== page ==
This is a great approach for limiting risk to your data; by giving staff members access to only the areas they need to perform their duties, you reduce the potential impact should their account become compromised in future.
Recommendation: Review the restrictions your admins currently have.
5. Choose good passwords
This seems like an obvious suggestion, but surveys regularly show that people choose passwords that are too easy to guess or brute force. Your password is naturally the most basic protection of your AdminCP there is, so making sure you're using a good password is essential.
We recommend using a password manager application, such as 1password or LastPass. These applications generate strong, random passwords for each site you use, and store them so that you don't have to remember them.
Even if you don't use a password manager, make sure the passwords you use for your community are unique and never used for other sites too.
Recommendation: Reset your password regularly and ensure you do not use the same password elsewhere.
6. Stay up to date
It's a fact of software development that from time to time, new security issues are reported and promptly fixed.
But if you're running several versions behind, once security issues are made public through responsible disclosure, malicious users can exploit those weaknesses in your community.
When we release new updates - especially if they're marked as a security release in our release notes - be sure to update promptly.
Invision Community allows you to update to the latest version via the AdminCP. You no longer need to download a thing!
Recommendation: Update to the latest version whenever possible. Remember, with Invision Community's theme and hook systems, upgrades to minor point releases should be very straight forward.
7. Restrict your AdminCP to an IP range where possible
If your organization has a static IP or requires staff members to use a VPN, you can add an additional layer of security to your community by prohibiting access to the AdminCP unless the user's IP matches your whitelist.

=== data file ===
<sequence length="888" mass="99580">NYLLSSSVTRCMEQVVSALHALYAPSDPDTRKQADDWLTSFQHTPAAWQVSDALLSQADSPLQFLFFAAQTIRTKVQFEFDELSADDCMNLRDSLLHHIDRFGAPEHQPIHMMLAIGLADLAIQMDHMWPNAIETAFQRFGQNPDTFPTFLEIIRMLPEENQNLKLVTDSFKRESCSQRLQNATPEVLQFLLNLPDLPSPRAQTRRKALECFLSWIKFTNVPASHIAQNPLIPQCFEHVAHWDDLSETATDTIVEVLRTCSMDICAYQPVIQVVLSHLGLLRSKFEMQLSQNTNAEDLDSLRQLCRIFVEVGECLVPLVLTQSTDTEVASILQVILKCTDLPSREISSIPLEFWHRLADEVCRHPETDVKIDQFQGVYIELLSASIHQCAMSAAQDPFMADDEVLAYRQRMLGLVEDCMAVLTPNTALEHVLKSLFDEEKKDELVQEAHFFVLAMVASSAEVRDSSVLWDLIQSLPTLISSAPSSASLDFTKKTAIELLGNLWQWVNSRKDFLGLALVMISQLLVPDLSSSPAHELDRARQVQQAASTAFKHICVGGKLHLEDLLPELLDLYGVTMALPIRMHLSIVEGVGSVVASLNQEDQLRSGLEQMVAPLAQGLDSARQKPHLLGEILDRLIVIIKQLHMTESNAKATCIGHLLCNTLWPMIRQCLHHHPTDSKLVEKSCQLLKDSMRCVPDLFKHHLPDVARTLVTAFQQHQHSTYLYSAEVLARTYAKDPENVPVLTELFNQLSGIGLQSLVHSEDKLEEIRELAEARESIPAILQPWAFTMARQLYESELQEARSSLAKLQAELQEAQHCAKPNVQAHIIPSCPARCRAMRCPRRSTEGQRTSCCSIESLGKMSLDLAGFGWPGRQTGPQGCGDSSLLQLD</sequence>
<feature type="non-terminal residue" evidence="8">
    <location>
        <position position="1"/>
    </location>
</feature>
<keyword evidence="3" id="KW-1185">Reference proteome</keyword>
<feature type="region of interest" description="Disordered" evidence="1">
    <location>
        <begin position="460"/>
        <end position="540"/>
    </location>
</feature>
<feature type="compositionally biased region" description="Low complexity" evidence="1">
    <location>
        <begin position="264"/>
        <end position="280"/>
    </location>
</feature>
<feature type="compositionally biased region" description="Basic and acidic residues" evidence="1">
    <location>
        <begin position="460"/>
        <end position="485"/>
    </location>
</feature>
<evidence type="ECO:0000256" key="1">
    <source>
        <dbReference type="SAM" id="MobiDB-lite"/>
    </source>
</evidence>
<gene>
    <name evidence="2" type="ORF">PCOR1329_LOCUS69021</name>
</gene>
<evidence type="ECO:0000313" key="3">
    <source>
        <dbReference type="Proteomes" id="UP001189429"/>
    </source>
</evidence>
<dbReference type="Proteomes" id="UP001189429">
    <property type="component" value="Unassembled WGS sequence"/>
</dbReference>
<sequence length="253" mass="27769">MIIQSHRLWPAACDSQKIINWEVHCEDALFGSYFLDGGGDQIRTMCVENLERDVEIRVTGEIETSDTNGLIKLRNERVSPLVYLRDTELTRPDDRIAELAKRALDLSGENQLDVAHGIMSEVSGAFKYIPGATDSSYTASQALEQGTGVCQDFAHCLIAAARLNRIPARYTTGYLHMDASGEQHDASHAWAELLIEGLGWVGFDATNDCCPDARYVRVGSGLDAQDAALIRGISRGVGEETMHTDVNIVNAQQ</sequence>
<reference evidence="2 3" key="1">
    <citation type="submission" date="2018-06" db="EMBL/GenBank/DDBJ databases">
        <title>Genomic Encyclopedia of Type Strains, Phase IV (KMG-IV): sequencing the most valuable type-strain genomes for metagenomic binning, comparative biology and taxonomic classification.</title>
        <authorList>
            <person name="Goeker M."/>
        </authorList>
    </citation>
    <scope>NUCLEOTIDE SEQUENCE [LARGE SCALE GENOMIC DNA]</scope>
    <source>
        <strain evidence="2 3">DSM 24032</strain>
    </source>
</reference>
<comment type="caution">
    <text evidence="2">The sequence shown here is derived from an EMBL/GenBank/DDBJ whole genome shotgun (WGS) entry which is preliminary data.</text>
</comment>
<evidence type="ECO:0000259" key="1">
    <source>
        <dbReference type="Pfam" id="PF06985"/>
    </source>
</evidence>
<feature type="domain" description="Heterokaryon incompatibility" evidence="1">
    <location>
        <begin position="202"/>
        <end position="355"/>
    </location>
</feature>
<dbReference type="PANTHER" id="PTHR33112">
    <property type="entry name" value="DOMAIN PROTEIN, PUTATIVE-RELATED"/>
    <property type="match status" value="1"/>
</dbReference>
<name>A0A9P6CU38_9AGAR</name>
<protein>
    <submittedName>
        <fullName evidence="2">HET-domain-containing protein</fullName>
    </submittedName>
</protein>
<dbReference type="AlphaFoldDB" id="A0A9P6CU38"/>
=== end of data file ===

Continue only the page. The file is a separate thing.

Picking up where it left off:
This is a server-level feature, so consult your IT team or host to find out how to set it up in your particular environment.
Recommendation: Consider IP restriction as an additional security layer when you are not able or willing to use 2FA.
8. Properly secure your PHP installation
Many of PHP's built-in functions can leave a server vulnerable to high-impact exploits, and yet many of these functions aren't needed by the vast majority of PHP applications you might run. We, therefore, recommend that you explicitly disable these functions using PHP's disable_functions configuration setting. Here's our recommended configuration, although you or your host may need to tweak the list depending on your exact needs:
disable_functions = escapeshellarg,escapeshellcmd,exec,ini_alter,parse_ini_file,passthru,pcntl_exec,popen,proc_close,proc_get_status,proc_nice,proc_open,proc_terminate,show_source,shell_exec,symlink,system Another critical PHP configuration setting you need to check is that open_basedir is enabled. Especially if you're hosted on a server that also hosts other websites (known as shared hosting), if another account on the server is comprised and open_basedir is disabled, the attacker can potentially gain access to your files too.
Naturally, Cloud customers needn't worry about this, we've already ensured our cloud infrastructure is impervious to this kind of attack.
Recommendation: Review your PHP version and settings, or choose one of our cloud plans where we take care of this for you.